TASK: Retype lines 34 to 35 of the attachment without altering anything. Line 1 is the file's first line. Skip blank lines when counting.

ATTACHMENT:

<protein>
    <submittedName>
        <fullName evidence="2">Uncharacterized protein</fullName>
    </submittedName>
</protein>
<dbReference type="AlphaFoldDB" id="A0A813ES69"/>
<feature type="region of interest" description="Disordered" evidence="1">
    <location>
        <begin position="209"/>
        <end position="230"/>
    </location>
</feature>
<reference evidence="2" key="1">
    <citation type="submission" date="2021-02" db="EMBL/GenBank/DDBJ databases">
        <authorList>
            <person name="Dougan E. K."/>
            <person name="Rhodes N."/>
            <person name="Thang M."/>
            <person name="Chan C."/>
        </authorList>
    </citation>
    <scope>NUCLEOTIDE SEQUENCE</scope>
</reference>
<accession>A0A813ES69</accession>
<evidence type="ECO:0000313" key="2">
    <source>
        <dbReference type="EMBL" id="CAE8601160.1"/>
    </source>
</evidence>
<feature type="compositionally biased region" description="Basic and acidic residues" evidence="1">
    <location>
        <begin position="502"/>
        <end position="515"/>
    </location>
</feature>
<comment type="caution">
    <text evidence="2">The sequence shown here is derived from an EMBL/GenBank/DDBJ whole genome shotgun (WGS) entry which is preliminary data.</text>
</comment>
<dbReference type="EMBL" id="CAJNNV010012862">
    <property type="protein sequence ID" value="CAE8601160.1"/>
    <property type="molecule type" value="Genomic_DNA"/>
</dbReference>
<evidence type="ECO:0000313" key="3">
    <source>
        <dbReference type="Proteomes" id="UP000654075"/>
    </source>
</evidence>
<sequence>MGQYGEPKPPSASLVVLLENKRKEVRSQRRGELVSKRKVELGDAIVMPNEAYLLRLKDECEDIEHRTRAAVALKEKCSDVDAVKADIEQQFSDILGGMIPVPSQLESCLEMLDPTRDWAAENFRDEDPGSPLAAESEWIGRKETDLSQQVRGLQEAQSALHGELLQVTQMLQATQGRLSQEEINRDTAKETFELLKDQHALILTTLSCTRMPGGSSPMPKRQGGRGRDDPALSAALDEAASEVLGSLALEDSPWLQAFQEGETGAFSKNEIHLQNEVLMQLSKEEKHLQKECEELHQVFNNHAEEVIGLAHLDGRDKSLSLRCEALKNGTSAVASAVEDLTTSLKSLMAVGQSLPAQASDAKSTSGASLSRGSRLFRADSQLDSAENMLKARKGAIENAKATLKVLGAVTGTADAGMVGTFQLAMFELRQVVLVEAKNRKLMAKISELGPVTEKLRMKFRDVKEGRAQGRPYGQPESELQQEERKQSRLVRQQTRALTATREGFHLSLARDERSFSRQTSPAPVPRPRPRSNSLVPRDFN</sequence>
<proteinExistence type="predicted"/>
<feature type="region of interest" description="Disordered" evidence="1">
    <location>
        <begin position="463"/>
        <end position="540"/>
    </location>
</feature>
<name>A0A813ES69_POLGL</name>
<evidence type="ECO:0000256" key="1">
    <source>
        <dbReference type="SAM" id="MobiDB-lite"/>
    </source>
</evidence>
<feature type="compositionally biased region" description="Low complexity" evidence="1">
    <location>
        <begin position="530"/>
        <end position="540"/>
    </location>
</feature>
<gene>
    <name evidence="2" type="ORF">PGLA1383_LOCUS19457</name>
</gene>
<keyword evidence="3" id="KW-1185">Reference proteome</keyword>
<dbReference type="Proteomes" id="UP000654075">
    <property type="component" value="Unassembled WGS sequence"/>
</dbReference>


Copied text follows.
    </location>
</feature>